One aspect of using the Intel compilers to create Native applications or Hetergeneous Offload application is cross-compilation. When you compile for either programming model, the Intel compiler driver will call an Intel compiler on the Xeon host that creates either Phi objects, libraries, or executables. This is what is known as a "cross-compiler" - a compiler running on one host and architecture (Xeon) that creates binaries for a second architecture (Phi).
Cross compilation is no issue in and of itself. However, many complex library and application packages include complex 'configure' steps or custom build steps that may encounter problems because of this cross-compilation aspect of compiling for Phi. Some configure or build systems will attempt to compile and run a test program to help them determine things like data sizes, compiler language support, etc. Since the actual compilation host is NOT a Phi, the compiled test program will obviously fail to run (since the compiling host is Xeon and the generated binary for the test program is for Phi). This can cause the configure or build system to either make bad assumptions or outright abort.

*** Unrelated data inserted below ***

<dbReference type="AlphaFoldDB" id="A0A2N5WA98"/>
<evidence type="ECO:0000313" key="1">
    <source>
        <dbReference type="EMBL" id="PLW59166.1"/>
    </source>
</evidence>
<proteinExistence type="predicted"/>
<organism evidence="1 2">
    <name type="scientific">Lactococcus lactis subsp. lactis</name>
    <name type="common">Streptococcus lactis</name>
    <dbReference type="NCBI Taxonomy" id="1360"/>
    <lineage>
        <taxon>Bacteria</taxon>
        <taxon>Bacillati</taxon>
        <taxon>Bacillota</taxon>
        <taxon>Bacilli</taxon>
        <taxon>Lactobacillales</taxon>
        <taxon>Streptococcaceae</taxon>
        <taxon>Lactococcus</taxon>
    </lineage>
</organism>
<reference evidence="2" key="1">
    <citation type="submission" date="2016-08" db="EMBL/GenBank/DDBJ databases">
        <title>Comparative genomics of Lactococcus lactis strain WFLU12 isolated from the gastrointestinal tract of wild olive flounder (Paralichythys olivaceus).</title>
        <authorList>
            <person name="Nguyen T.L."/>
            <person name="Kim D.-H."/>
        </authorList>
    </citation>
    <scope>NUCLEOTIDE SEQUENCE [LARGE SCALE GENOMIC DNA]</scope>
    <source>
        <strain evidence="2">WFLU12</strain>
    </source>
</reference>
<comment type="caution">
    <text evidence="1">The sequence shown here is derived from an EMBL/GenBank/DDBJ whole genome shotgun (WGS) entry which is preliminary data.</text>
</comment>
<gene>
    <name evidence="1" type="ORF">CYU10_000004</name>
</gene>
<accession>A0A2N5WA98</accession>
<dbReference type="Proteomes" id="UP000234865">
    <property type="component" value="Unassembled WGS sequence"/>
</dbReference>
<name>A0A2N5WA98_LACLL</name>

Since many of these build systems are so complex and convoluted, it is not realistic to expect to find a workaround or fix for the build system to make it accept a cross compiler and 'do the right thing'. So what to do? We do not have a complete solution for this at this time. However an inventive user has found a clever method that may work for you:
this article discusses the problem and presents one potential work around. We will document other solutions when and if they become available.
It is essential that you read this guide from start to finish using the built-in hyperlinks to guide you along a path to a successful port and tuning of your application(s) on Intel® Xeon Phi™ coprocessors. The paths provided in this guide reflect the steps necessary to get best possible application performance.
Back to the chapter "Native and Offload Programming Models"